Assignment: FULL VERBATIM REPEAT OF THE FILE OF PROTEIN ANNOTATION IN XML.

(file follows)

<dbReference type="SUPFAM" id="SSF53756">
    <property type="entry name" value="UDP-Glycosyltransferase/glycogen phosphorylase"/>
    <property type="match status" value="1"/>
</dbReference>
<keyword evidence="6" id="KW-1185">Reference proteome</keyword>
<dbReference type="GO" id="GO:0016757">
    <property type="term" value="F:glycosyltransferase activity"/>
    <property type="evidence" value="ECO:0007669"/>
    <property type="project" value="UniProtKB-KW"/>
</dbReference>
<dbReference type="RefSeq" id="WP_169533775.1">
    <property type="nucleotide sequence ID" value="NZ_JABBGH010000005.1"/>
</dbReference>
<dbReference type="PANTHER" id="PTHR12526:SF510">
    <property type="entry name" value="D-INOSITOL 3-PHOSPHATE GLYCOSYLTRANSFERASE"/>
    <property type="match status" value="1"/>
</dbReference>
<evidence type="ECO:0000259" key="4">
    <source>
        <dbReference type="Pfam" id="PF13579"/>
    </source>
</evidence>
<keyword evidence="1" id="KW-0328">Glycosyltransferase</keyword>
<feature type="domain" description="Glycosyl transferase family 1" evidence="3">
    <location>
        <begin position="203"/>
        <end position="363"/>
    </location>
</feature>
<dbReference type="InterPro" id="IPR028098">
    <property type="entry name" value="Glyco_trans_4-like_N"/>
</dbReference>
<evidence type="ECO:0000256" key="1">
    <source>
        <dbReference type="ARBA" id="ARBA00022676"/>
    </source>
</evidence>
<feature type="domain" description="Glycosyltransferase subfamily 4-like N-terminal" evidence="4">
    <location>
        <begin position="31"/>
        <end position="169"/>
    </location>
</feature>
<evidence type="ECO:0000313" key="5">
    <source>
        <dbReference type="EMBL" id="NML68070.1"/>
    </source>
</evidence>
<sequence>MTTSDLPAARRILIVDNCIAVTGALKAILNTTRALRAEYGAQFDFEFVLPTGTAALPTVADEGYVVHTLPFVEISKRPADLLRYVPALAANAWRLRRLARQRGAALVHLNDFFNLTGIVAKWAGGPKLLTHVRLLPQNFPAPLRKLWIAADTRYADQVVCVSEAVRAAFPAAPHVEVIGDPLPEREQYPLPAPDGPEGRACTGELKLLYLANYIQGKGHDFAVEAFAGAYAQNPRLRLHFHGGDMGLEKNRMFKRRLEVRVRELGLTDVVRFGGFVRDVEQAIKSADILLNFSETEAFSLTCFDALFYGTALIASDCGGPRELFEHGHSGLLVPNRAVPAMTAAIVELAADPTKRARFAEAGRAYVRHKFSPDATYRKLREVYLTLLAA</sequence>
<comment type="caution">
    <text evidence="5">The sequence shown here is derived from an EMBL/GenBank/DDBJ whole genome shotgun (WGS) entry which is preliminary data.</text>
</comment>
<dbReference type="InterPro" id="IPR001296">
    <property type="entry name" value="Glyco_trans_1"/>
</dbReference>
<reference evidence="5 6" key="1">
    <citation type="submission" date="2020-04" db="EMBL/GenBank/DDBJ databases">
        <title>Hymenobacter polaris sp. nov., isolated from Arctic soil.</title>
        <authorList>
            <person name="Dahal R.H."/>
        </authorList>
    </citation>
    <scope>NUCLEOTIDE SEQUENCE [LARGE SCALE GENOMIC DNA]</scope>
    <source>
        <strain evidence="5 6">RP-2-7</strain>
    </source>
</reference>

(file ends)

<dbReference type="SUPFAM" id="SSF53756">
    <property type="entry name" value="UDP-Glycosyltransferase/glycogen phosphorylase"/>
    <property type="match status" value="1"/>
</dbReference>
<keyword evidence="6" id="KW-1185">Reference proteome</keyword>
<dbReference type="GO" id="GO:0016757">
    <property type="term" value="F:glycosyltransferase activity"/>
    <property type="evidence" value="ECO:0007669"/>
    <property type="project" value="UniProtKB-KW"/>
</dbReference>
<dbReference type="RefSeq" id="WP_169533775.1">
    <property type="nucleotide sequence ID" value="NZ_JABBGH010000005.1"/>
</dbReference>
<dbReference type="PANTHER" id="PTHR12526:SF510">
    <property type="entry name" value="D-INOSITOL 3-PHOSPHATE GLYCOSYLTRANSFERASE"/>
    <property type="match status" value="1"/>
</dbReference>
<evidence type="ECO:0000259" key="4">
    <source>
        <dbReference type="Pfam" id="PF13579"/>
    </source>
</evidence>
<keyword evidence="1" id="KW-0328">Glycosyltransferase</keyword>
<feature type="domain" description="Glycosyl transferase family 1" evidence="3">
    <location>
        <begin position="203"/>
        <end position="363"/>
    </location>
</feature>
<dbReference type="InterPro" id="IPR028098">
    <property type="entry name" value="Glyco_trans_4-like_N"/>
</dbReference>
<evidence type="ECO:0000256" key="1">
    <source>
        <dbReference type="ARBA" id="ARBA00022676"/>
    </source>
</evidence>
<feature type="domain" description="Glycosyltransferase subfamily 4-like N-terminal" evidence="4">
    <location>
        <begin position="31"/>
        <end position="169"/>
    </location>
</feature>
<evidence type="ECO:0000313" key="5">
    <source>
        <dbReference type="EMBL" id="NML68070.1"/>
    </source>
</evidence>
<sequence>MTTSDLPAARRILIVDNCIAVTGALKAILNTTRALRAEYGAQFDFEFVLPTGTAALPTVADEGYVVHTLPFVEISKRPADLLRYVPALAANAWRLRRLARQRGAALVHLNDFFNLTGIVAKWAGGPKLLTHVRLLPQNFPAPLRKLWIAADTRYADQVVCVSEAVRAAFPAAPHVEVIGDPLPEREQYPLPAPDGPEGRACTGELKLLYLANYIQGKGHDFAVEAFAGAYAQNPRLRLHFHGGDMGLEKNRMFKRRLEVRVRELGLTDVVRFGGFVRDVEQAIKSADILLNFSETEAFSLTCFDALFYGTALIASDCGGPRELFEHGHSGLLVPNRAVPAMTAAIVELAADPTKRARFAEAGRAYVRHKFSPDATYRKLREVYLTLLAA</sequence>
<comment type="caution">
    <text evidence="5">The sequence shown here is derived from an EMBL/GenBank/DDBJ whole genome shotgun (WGS) entry which is preliminary data.</text>
</comment>
<dbReference type="InterPro" id="IPR001296">
    <property type="entry name" value="Glyco_trans_1"/>
</dbReference>
<reference evidence="5 6" key="1">
    <citation type="submission" date="2020-04" db="EMBL/GenBank/DDBJ databases">
        <title>Hymenobacter polaris sp. nov., isolated from Arctic soil.</title>
        <authorList>
            <person name="Dahal R.H."/>
        </authorList>
    </citation>
    <scope>NUCLEOTIDE SEQUENCE [LARGE SCALE GENOMIC DNA]</scope>
    <source>
        <strain evidence="5 6">RP-2-7</strain>
    </source>
</reference>